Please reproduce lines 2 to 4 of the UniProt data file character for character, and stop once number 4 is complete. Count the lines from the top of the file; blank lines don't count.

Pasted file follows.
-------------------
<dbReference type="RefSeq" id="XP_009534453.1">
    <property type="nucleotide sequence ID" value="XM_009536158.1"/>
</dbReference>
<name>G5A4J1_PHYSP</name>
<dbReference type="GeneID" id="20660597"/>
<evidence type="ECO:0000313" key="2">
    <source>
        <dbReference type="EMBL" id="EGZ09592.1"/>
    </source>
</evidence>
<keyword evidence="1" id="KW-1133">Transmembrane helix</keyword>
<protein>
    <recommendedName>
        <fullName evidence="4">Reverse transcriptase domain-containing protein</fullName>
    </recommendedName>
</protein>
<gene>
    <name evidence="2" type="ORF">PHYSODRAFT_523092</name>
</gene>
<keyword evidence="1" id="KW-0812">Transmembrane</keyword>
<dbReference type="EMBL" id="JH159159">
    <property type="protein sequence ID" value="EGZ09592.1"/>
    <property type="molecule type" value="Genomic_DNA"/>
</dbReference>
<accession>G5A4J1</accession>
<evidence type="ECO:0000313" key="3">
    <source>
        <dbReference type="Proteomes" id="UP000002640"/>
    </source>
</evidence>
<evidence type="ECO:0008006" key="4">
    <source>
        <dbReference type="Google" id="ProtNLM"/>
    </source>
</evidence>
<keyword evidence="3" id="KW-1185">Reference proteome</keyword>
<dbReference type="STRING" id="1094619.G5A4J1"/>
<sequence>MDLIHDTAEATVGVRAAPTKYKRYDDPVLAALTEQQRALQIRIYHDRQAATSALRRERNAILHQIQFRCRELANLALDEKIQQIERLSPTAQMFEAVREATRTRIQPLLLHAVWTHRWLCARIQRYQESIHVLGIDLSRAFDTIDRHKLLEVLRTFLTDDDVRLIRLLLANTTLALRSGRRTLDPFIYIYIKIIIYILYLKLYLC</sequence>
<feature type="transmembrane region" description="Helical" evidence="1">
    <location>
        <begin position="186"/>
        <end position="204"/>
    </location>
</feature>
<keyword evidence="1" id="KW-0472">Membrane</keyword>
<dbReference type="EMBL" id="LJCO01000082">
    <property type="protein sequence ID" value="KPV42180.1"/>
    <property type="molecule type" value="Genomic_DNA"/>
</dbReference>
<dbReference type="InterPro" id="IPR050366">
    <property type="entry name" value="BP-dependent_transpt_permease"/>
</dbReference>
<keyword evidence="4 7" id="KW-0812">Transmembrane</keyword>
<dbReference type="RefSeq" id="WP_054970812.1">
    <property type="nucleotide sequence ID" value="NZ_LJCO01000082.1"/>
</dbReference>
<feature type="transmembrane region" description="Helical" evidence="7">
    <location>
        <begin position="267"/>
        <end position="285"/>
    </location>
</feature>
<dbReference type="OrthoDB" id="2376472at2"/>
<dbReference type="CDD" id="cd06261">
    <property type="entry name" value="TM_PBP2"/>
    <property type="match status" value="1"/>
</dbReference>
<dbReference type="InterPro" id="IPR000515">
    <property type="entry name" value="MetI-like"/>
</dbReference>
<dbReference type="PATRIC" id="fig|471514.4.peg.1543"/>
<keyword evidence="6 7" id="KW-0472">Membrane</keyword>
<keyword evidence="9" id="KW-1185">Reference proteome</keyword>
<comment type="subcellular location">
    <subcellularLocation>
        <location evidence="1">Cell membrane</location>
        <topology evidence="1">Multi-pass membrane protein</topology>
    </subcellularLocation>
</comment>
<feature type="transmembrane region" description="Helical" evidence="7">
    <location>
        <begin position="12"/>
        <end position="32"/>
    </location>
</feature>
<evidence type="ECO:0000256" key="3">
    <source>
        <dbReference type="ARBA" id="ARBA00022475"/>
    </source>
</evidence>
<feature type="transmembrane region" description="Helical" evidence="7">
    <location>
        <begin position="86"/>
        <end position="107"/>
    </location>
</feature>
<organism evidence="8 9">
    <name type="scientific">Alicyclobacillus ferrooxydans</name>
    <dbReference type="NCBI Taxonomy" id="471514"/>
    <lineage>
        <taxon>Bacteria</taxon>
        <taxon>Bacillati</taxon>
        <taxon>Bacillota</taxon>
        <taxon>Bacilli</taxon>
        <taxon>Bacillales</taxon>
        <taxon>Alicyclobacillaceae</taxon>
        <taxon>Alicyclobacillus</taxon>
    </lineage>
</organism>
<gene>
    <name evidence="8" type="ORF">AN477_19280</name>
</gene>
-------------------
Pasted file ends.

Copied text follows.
    <property type="nucleotide sequence ID" value="XM_009536158.1"/>
</dbReference>
<name>G5A4J1_PHYSP</name>